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Cytoskeleton organization and dynamics in stem cells and neurons of patients with autism spectrum disorders

Grant number: 12/50100-9
Support type:Scholarships in Brazil - Post-Doctorate
Effective date (Start): July 01, 2012
Effective date (End): June 30, 2014
Field of knowledge:Biological Sciences - Genetics
Principal Investigator:Maria Rita dos Santos e Passos Bueno
Grantee:Karina Griesi Oliveira
Home Institution: Instituto de Biociências (IB). Universidade de São Paulo (USP). São Paulo , SP, Brazil

Abstract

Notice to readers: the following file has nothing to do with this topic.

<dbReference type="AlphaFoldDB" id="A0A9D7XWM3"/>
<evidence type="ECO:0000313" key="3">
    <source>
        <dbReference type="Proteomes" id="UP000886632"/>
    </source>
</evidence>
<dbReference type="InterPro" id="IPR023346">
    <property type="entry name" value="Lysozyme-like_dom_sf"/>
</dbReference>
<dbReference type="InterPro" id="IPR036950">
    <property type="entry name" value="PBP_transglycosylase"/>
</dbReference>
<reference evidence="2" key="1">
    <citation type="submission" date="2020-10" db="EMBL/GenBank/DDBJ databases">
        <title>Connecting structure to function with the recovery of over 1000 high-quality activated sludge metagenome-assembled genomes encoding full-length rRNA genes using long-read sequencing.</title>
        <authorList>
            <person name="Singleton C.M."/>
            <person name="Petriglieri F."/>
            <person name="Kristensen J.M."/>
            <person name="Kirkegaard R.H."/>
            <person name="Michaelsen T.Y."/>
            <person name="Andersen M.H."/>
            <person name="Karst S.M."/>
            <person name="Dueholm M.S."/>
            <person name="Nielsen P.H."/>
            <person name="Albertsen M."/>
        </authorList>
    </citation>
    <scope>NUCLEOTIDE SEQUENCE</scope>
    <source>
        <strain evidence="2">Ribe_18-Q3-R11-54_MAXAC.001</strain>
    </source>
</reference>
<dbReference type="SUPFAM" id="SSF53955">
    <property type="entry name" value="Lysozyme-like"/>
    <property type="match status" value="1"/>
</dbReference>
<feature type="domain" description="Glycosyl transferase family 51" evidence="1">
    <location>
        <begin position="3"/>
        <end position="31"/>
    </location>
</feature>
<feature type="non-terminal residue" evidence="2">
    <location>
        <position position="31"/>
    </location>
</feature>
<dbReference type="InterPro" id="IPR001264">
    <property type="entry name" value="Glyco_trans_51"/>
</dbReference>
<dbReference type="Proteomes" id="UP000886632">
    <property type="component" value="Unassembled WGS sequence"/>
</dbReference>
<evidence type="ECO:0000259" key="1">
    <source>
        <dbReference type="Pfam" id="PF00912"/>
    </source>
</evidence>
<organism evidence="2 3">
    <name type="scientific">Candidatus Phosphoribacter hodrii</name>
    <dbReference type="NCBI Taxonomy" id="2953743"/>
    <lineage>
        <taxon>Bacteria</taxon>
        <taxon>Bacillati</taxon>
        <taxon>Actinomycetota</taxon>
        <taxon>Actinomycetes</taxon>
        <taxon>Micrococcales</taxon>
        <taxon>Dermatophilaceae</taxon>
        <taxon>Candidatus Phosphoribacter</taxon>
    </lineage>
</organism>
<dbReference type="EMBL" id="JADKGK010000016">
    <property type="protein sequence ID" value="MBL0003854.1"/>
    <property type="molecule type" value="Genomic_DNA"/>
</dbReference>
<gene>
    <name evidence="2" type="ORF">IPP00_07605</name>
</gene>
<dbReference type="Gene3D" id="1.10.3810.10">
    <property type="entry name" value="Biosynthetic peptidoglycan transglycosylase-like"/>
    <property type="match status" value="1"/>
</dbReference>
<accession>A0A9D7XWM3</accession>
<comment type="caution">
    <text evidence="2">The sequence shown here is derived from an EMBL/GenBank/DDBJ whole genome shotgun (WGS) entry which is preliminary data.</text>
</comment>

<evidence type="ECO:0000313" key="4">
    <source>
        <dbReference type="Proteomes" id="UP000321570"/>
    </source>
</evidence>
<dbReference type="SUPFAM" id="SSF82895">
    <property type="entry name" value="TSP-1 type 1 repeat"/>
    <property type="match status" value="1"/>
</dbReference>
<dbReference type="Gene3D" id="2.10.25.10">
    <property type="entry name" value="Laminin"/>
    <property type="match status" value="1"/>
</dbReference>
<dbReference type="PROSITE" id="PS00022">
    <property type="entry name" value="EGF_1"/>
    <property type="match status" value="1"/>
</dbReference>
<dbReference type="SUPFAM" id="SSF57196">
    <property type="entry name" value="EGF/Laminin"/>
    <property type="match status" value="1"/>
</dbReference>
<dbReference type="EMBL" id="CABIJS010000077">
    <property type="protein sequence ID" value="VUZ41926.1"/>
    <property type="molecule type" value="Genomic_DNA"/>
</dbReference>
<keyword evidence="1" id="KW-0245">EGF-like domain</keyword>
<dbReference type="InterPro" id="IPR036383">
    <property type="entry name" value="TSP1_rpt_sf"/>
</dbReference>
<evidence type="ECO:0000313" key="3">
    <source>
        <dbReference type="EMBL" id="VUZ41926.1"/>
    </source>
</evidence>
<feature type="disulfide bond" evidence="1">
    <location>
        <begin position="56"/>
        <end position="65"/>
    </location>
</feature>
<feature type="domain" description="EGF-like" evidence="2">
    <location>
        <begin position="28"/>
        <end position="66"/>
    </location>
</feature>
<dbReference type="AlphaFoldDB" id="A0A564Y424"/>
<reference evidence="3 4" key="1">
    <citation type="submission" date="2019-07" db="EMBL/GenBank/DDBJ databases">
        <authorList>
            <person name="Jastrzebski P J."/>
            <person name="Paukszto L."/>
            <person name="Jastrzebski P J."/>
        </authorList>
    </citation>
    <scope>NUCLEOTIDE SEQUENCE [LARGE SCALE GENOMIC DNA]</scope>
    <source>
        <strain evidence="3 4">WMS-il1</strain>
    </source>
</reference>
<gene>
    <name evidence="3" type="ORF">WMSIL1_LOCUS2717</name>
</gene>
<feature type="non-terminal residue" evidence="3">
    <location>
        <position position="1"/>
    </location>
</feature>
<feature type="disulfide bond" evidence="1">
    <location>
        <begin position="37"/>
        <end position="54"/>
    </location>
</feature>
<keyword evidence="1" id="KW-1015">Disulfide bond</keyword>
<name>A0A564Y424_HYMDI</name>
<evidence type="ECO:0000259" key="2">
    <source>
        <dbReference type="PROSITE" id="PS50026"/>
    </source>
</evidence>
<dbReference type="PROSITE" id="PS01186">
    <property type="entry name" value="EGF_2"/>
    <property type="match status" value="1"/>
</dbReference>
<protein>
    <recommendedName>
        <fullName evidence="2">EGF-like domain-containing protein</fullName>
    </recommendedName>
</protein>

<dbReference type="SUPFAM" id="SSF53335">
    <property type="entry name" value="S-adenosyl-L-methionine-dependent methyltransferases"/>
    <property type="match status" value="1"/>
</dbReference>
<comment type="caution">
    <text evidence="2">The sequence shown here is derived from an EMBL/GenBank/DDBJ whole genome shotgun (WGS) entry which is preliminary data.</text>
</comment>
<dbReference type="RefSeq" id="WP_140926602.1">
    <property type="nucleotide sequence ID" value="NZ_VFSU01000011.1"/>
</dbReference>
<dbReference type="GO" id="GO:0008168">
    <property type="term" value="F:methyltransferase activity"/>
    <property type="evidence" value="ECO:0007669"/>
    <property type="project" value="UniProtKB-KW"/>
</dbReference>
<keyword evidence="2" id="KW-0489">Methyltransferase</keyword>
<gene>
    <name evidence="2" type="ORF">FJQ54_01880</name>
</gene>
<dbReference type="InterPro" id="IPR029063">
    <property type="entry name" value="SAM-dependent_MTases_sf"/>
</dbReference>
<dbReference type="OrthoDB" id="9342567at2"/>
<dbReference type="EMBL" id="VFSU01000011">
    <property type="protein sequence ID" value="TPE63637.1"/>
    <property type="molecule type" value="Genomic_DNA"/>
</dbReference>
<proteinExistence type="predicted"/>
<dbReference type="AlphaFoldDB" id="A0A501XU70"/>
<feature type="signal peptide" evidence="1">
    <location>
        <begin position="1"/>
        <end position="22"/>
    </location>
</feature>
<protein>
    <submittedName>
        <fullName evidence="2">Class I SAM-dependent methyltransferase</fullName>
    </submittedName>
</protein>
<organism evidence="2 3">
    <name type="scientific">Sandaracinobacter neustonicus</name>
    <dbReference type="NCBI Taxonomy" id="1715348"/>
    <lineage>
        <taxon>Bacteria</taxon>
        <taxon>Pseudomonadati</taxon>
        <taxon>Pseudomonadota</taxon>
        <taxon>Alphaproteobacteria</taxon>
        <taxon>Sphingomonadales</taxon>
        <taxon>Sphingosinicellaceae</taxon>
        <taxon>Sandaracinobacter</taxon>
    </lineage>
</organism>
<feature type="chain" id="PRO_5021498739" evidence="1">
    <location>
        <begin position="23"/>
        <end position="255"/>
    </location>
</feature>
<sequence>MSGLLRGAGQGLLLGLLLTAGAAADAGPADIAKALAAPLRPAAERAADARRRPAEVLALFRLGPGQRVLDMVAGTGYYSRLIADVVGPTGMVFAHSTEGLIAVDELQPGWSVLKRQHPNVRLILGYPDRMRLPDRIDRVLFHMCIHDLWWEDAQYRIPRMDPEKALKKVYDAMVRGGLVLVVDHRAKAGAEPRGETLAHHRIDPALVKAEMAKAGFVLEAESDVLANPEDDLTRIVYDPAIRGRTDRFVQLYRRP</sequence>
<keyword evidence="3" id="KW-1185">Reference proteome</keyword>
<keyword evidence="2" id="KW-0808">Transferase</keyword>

Autism spectrum disorders (ASD) are characterized by deficits in reciprocal social interaction and communication as well as the presence of repetitive behaviors. ASD are genetically heterogeneous, which has been made difficult the development of molecular tests for diagnosis and the understanding of their etiology. On the other hand, it is interesting to note that several genes implicated in the etiology of ASD are part of common molecular pathways or mechanisms, indicating that these different genetic alterations may cause simmilar effects during neurogenesis, leading to the same behavioral features. An example of that is the mechanisms involved in cytoskeleton dinamics regulation, which are essential for organization and plasticity of dendritic spines as well as axonal growth and guidance. However, the relationship between these mechanisms and the etiology of ASD has been poorly explored in the literature, specially in their functional aspects. Reprogramming of somatic cells to a pluripotent state by transient over-expression of specific factors has allowed for the development of neuronal célis of genomes that are pre-disposed to human diseases, which represents excellent models for functional studies of ASD etiology. Thus, our main aim in this project is to study the mechanisms of cytoskeleton dinamics regulation in cells from ASD idiopathic patients. As a first model for initial screening, we will make use of dental pulp stem cells from these patients, and, subsequently, neuronal models obtained from reprogrammed cells. We believe that this project can contribute for the understanding of the common molecular mechanisms involved in ASD etiology as well as for the finding of new drugs that can help in the treatment of these patients. (AU)